The War on Terra prisoner Omar Khadr has entered into a plea deal that may find him breathing free air in a little over a year.
Under what are believed to be the terms of the plea bargain, Khadr, after an additional year in American stir, could apply to his native Canada to have the remainder of his eight-year sentence served in that country. Once under Canadian authority, that government could, if it liked, free him. Canada, unlike the United States, is not in the business of prosecuting and imprisoning child soldiers. Khadr was 15 when he entered the War on Terra gulag. He has already spent eight years there. He is today 24.
On Monday, Khadr admitted before a military commission that he had thrown a grenade that killed an American soldier in Afghanistan, and that he had planted roadside bombs in that country for Al Qaeda. A panel of seven military officers will decide on his sentence, but under the terms of the plea agreement that sentence cannot be greater than the eight years therein agreed upon.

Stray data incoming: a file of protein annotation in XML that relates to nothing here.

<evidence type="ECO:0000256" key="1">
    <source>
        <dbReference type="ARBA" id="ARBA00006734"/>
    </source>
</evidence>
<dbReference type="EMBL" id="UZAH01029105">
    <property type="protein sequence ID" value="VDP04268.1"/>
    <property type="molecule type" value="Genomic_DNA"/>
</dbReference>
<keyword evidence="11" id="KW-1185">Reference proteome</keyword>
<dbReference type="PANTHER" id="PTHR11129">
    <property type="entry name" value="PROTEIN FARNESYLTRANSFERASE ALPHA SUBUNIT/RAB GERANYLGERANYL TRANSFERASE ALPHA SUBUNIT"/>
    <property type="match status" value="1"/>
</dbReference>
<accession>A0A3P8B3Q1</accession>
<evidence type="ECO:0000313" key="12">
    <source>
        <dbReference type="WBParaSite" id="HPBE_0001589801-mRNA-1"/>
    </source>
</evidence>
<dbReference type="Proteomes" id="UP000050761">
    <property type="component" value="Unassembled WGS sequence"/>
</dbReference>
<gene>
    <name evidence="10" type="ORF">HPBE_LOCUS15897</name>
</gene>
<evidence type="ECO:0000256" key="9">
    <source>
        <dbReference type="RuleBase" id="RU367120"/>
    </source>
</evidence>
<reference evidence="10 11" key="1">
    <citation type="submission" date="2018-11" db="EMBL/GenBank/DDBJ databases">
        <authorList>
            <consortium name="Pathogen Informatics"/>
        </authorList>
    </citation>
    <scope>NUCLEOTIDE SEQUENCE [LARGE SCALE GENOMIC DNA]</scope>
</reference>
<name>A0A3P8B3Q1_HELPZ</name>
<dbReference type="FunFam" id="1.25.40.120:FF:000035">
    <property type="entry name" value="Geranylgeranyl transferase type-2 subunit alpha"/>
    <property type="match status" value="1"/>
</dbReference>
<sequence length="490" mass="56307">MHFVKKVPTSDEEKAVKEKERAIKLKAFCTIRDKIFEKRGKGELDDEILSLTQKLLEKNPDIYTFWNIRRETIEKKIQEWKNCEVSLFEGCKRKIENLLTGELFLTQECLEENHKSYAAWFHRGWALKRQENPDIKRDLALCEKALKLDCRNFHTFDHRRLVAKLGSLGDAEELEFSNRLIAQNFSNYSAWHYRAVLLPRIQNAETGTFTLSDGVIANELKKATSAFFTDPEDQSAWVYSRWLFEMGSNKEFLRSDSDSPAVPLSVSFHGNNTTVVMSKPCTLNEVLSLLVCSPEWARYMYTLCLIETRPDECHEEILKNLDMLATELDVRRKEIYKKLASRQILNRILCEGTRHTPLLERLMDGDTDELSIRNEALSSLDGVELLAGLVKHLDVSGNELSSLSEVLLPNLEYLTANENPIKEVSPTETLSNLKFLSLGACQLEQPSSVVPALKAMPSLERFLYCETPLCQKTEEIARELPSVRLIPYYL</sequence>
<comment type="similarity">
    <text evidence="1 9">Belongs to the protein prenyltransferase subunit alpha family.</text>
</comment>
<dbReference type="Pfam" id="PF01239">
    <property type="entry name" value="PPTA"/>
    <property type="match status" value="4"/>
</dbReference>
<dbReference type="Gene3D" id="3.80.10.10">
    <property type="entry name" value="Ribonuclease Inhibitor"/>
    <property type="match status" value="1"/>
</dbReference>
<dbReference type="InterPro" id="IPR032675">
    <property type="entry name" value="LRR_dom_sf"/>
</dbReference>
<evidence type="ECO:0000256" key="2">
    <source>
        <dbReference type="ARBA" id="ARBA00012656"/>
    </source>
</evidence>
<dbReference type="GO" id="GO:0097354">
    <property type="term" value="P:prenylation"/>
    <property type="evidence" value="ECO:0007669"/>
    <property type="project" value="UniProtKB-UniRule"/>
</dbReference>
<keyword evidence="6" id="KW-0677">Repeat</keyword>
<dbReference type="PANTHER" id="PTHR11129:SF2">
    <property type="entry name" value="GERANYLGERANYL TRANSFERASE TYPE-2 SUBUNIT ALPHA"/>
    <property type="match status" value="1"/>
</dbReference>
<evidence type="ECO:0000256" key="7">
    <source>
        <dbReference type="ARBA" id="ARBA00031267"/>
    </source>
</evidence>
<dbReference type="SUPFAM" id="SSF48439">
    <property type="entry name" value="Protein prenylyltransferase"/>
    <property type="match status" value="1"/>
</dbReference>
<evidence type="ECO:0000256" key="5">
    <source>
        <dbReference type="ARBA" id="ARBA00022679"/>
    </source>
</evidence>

The plea deal spares Khadr the prospect of a life sentence, and the Obama administration the embarrassment of trying a child as its first War on Terra prisoner dragged before its revamped military commissions . . . as well as the near-certainty that any conviction would be thrown out bodily by one or more blistering appellate-court decisions, that would employ language so excoriating that anyone even tangentially connected with Khadr’s prosecution would be compelled to hide, for some months, under a bed, in shame.